Employees - October 2023

The Slovenian Gyro Gearloose

Cooperation with educational institutions

The budding mechatronic Timotej Krampl likes to tinker. As a final school project, he developed a hand hoover made of Geberit pipes. The reward: top grade and the prospect of a permanent position at Geberit.

For some it’s a waste of time, for others the source of sparkling ideas: social media. For Timotej Krampl (18) from Slovenia, it was the latter. In search of a topic for his final assignment, the secondary school student scoured YouTube. In the process, he came across a hoover video and figured: “That can also be done with Geberit pipes.”

No sooner said than done: The clever tinkerer came up with a concept and made sketches – from design to electronics. Within a week, he assembled a fully functional hand hoover from Geberit Silent-PP pipes and connecting pieces.

Successful final assignment: the hand hoover made of Geberit Silent-PP pipes.

Motivation is rewarded
He obtained the necessary material directly from his employer. Since his first year as a student at the Technical School Center in Maribor, Timotej Krampl has regularly completed practical assignments at Geberit in Ruše. His talent was noticed at an early stage. “He was very motivated and curious right from the start,” says HR Business Partner Janja Polenšek Davidovski. His personality was convincing. For this reason, Geberit even financed him a scholarship for his further education.

“Would like to do more”
Cooperation with secondary schools and universities is still in its infancy in Slovenia (see box). At Geberit, they would like to do more, as Head of HR Mojca Grafenauer explains. Unfortunately, she says, there are only apprenticeships for toolmakers in the country, but not for other technical fields such as mechatronics, mechanical and electrical engineering. “A big minus,” she thinks. That’s why Geberit offers traineeships for students in these areas.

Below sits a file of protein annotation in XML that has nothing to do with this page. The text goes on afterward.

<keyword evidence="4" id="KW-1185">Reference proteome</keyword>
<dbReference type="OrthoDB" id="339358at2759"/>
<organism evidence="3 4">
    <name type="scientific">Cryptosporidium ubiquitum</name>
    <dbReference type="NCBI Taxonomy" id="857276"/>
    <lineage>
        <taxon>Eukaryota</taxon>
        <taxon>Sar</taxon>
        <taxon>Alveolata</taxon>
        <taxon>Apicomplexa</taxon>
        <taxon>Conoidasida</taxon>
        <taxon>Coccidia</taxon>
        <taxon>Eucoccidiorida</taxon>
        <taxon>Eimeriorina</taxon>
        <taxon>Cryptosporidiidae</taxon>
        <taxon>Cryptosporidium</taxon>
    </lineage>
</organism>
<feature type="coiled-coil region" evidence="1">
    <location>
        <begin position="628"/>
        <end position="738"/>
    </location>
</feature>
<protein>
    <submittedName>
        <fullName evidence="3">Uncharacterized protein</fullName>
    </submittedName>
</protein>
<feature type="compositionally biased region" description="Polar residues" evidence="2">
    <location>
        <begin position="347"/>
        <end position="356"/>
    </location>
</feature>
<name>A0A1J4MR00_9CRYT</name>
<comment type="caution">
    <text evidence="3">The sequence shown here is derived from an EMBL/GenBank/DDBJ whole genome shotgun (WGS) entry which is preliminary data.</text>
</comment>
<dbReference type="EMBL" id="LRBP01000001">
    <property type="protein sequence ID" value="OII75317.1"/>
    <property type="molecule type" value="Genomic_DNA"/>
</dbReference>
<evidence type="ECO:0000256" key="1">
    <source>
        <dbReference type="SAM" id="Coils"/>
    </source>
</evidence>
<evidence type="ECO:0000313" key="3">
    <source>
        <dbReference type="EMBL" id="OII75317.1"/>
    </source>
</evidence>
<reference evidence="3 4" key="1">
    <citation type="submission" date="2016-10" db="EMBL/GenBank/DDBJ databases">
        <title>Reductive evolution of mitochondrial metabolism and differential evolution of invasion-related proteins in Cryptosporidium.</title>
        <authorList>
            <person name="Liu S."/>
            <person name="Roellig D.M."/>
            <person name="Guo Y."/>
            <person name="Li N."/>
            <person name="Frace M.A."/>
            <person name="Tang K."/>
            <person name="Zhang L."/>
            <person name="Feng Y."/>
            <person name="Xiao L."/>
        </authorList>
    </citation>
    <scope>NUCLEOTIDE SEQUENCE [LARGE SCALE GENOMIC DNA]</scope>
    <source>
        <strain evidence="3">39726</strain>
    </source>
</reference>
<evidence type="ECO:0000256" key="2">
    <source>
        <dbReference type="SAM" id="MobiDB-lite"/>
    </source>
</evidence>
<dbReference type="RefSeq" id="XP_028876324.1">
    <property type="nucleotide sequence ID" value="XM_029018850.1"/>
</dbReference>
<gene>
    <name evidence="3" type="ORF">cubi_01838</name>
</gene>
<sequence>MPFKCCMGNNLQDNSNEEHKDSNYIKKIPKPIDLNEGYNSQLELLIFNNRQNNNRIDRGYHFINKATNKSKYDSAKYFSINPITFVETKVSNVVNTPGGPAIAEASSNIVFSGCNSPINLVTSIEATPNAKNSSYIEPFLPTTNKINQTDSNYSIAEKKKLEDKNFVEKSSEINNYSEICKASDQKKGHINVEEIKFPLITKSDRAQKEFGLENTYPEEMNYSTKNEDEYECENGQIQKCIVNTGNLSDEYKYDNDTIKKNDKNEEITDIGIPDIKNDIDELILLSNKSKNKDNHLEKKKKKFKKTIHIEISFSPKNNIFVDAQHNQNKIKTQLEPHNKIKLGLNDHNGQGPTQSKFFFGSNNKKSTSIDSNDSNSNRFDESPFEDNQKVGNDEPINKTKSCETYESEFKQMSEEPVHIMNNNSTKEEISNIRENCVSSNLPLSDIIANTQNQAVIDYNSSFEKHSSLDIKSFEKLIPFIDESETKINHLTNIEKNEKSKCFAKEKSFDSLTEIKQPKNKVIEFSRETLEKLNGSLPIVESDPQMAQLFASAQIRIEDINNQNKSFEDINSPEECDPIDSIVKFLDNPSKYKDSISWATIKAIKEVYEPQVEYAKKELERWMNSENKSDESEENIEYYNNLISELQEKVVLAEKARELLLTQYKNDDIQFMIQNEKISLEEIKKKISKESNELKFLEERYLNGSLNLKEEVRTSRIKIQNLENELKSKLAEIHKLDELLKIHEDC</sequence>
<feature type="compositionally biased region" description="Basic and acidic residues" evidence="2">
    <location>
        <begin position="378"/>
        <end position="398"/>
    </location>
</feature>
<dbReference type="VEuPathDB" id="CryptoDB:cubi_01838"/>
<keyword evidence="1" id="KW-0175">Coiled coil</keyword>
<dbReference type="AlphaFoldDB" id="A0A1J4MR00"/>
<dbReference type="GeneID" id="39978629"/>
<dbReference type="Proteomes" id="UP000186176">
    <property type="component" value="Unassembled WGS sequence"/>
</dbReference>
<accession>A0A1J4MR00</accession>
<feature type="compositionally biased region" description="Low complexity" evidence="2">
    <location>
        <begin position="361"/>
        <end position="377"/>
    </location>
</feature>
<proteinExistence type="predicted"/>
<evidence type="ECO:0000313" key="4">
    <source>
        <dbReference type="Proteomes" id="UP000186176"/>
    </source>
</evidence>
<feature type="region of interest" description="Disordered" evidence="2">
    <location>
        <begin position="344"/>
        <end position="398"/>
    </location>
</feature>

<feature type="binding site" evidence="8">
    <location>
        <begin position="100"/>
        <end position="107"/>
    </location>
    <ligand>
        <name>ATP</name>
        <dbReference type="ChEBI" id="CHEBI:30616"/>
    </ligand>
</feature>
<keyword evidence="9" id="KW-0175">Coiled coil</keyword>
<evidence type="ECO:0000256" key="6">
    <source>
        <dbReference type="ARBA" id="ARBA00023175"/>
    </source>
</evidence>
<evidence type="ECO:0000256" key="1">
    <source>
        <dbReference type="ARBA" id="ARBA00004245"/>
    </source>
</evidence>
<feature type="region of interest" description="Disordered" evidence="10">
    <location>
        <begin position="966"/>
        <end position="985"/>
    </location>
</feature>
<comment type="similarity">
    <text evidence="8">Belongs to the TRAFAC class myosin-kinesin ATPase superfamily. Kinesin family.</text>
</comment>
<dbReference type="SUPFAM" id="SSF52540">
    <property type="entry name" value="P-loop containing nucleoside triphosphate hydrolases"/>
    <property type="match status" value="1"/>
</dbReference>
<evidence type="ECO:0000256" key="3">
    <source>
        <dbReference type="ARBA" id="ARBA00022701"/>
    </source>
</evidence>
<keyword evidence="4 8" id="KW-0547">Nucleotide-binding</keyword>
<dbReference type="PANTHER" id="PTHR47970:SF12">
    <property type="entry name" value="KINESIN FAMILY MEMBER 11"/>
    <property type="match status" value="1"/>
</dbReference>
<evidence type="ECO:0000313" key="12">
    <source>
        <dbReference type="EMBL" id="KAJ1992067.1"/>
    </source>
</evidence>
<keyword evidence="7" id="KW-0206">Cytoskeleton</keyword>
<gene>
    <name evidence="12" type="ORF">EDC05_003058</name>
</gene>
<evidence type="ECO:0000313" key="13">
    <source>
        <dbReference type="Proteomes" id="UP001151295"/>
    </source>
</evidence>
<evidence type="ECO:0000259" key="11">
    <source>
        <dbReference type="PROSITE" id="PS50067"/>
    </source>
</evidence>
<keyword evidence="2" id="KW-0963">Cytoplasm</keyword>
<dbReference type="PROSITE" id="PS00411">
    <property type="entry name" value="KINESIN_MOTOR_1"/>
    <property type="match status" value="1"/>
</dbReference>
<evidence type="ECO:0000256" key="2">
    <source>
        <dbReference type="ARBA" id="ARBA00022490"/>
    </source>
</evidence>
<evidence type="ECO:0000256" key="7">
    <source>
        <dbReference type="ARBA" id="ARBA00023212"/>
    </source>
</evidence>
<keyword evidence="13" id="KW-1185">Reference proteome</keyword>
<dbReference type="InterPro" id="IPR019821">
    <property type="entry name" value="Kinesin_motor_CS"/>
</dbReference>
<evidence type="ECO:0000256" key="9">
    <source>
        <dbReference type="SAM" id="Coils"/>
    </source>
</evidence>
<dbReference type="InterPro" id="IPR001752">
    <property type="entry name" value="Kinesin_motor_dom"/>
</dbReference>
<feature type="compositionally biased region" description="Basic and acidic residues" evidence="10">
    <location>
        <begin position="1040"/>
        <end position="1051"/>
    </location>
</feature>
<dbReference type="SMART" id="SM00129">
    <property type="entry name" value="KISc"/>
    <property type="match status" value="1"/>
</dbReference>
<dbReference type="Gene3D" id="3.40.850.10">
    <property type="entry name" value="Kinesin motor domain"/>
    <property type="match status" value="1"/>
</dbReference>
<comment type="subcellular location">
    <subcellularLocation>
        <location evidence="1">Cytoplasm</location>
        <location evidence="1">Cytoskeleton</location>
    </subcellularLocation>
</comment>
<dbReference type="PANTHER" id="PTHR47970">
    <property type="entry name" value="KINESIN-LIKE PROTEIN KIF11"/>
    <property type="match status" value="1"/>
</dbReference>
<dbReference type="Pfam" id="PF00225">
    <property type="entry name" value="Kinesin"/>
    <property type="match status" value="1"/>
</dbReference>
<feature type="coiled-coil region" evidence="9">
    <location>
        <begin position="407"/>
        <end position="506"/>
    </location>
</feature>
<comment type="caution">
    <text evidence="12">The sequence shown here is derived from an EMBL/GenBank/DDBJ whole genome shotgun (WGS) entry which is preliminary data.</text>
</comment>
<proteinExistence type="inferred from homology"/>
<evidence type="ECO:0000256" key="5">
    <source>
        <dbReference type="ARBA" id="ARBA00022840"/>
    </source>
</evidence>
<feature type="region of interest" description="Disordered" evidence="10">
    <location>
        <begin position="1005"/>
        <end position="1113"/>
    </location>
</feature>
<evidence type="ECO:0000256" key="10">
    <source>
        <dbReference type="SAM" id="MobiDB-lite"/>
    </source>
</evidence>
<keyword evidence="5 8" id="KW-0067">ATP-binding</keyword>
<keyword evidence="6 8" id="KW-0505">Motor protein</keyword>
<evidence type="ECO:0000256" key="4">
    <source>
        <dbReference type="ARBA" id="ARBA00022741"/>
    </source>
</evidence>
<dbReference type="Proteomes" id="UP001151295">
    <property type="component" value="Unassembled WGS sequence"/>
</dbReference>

Promising approach
The experiences so far have been promising. Like the one with Timotej Krampl, who has the prospect of a permanent position in the maintenance department. He would be happy to continue working with his team colleagues. His goal? “To become a good mechatronics engineer,” he says modestly. One is for sure, he will continue to tinker as part of his add-on training as a mechanical technician. And who knows what creative solutions he will inspire his colleagues with in the future.

Timotej Krampl joined Geberit as a student. Now he has the prospect of a permanent position in the maintenance department in Ruše.

Vocational training in Slovenia

In the late 1980s, before the collapse of socialist Yugoslavia, the education system in Slovenia was highly centralised. Vocational education played an important role; trainees learned practical skills in vocational schools. After Slovenia’s independence in 1991, the education system was comprehensively reformed. As a result, the focus shifted from practical to theoretical education. For some years now, the Slovenian government has been stepping up its efforts to promote dual vocational education and training and thus also cooperation between educational institutions and companies.